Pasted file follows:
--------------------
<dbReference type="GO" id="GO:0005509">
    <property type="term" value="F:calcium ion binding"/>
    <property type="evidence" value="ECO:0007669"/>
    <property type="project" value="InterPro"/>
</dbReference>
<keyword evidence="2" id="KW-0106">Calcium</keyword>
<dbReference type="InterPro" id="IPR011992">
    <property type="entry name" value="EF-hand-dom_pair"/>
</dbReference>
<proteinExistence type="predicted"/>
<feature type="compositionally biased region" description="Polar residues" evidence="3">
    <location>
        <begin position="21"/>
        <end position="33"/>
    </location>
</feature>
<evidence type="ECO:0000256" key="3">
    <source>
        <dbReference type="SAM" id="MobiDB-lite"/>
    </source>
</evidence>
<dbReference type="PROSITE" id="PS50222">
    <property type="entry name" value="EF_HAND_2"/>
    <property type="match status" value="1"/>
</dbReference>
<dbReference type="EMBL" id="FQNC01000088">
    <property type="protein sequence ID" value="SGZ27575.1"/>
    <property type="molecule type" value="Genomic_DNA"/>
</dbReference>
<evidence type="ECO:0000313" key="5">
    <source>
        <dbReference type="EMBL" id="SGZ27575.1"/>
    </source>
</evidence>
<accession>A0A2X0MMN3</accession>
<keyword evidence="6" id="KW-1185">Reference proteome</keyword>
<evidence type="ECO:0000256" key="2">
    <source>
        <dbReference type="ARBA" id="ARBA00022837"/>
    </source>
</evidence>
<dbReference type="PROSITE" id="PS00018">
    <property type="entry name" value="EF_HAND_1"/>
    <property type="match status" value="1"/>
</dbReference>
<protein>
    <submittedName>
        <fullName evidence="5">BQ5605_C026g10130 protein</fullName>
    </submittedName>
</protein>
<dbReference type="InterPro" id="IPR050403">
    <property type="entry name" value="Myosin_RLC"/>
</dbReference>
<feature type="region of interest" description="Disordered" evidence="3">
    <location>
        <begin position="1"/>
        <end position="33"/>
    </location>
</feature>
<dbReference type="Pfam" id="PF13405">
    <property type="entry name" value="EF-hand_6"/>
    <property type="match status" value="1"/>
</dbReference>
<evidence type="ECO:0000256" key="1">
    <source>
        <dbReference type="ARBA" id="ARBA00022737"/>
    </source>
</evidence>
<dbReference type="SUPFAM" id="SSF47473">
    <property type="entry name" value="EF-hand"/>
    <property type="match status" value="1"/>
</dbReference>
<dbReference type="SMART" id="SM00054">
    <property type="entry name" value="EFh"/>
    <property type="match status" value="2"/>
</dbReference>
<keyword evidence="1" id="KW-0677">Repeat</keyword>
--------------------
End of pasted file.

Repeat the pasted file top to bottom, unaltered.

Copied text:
<dbReference type="GO" id="GO:0005509">
    <property type="term" value="F:calcium ion binding"/>
    <property type="evidence" value="ECO:0007669"/>
    <property type="project" value="InterPro"/>
</dbReference>
<keyword evidence="2" id="KW-0106">Calcium</keyword>
<dbReference type="InterPro" id="IPR011992">
    <property type="entry name" value="EF-hand-dom_pair"/>
</dbReference>
<proteinExistence type="predicted"/>
<feature type="compositionally biased region" description="Polar residues" evidence="3">
    <location>
        <begin position="21"/>
        <end position="33"/>
    </location>
</feature>
<evidence type="ECO:0000256" key="3">
    <source>
        <dbReference type="SAM" id="MobiDB-lite"/>
    </source>
</evidence>
<dbReference type="PROSITE" id="PS50222">
    <property type="entry name" value="EF_HAND_2"/>
    <property type="match status" value="1"/>
</dbReference>
<dbReference type="EMBL" id="FQNC01000088">
    <property type="protein sequence ID" value="SGZ27575.1"/>
    <property type="molecule type" value="Genomic_DNA"/>
</dbReference>
<evidence type="ECO:0000313" key="5">
    <source>
        <dbReference type="EMBL" id="SGZ27575.1"/>
    </source>
</evidence>
<accession>A0A2X0MMN3</accession>
<keyword evidence="6" id="KW-1185">Reference proteome</keyword>
<evidence type="ECO:0000256" key="2">
    <source>
        <dbReference type="ARBA" id="ARBA00022837"/>
    </source>
</evidence>
<dbReference type="PROSITE" id="PS00018">
    <property type="entry name" value="EF_HAND_1"/>
    <property type="match status" value="1"/>
</dbReference>
<protein>
    <submittedName>
        <fullName evidence="5">BQ5605_C026g10130 protein</fullName>
    </submittedName>
</protein>
<dbReference type="InterPro" id="IPR050403">
    <property type="entry name" value="Myosin_RLC"/>
</dbReference>
<feature type="region of interest" description="Disordered" evidence="3">
    <location>
        <begin position="1"/>
        <end position="33"/>
    </location>
</feature>
<dbReference type="Pfam" id="PF13405">
    <property type="entry name" value="EF-hand_6"/>
    <property type="match status" value="1"/>
</dbReference>
<evidence type="ECO:0000256" key="1">
    <source>
        <dbReference type="ARBA" id="ARBA00022737"/>
    </source>
</evidence>
<dbReference type="SUPFAM" id="SSF47473">
    <property type="entry name" value="EF-hand"/>
    <property type="match status" value="1"/>
</dbReference>
<dbReference type="SMART" id="SM00054">
    <property type="entry name" value="EFh"/>
    <property type="match status" value="2"/>
</dbReference>
<keyword evidence="1" id="KW-0677">Repeat</keyword>